If you have not seen Star Wars: The Force Awakens, then the part below the cut could seem like a spoiler.  Also, that is another reason why politics were so important to this story.  Without the detailed politics, there would be a major plot hole.  I'd go so far as to say that this covers some plot-holes in The Force Awakens.

Read this book if you liked The Force Awakens.  Also read this book if you wanted to like The Force Awakens, but felt it seemed too disconnected from the rest of the Star Wars history.  Read this book if you want to hear Leia's voice clearly (Claudia Gray clearly gets the Leia character very well).  On the other hand, if Star Wars isn't your thing (that's okay), then it's possible that the references and history won't mean anything to you.  Myself, though, I highly recommend this book.

Saturday, October 13, 2018

[Book Spoiled] North American Lake Monsters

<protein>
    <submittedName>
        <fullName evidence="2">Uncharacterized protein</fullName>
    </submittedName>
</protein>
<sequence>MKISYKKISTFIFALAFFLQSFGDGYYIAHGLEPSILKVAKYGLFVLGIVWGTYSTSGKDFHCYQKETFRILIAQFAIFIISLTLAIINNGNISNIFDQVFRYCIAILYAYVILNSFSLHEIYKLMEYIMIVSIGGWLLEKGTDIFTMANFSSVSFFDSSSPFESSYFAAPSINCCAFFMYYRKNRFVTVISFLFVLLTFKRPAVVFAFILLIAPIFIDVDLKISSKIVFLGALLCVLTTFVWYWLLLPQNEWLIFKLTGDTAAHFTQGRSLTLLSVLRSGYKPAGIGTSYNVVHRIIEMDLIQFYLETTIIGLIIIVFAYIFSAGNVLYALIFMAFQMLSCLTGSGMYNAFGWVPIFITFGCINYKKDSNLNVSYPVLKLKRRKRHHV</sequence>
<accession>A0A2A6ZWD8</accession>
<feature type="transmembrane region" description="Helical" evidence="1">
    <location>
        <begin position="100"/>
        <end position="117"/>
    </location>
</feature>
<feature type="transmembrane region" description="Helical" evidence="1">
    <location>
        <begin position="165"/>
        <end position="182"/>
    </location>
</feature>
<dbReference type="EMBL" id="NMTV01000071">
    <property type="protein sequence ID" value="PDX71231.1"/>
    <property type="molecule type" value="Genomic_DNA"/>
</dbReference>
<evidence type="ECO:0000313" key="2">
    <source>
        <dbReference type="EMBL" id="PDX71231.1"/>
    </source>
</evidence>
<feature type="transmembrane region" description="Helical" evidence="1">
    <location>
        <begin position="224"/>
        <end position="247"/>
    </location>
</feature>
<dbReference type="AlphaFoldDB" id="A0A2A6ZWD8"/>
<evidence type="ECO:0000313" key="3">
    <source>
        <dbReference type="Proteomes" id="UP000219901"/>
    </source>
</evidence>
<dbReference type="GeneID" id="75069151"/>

The book, North American Lake Monsters, is a collection of short stories that I reviewed here.  Read that first, without it, this will have little context.

Seriously, the following is absolutely full of spoilers, and I don't want to hear about it.  Well, for the stories that I actually like, I still try to keep them a little spoiler free, but the first story ... that one I lay out ALL the main points.

Wednesday, October 3, 2018

[Book] North American Lake Monsters by Nathan Ballingrud

Book cover
North American Lake Monsters is a collection of short horror or at least suspense stories.  One short, The Monsters of Heaven, won the Shirley Jackson Award, and this book is on its third printing.

Several of the stories introduce a monster, but the monster itself is inactive ... in one case, already dead, leaving these stories to be more about the evil we bring with us where the monster is just a catalyst or even excuse for some all-too-human transition into bad behavior.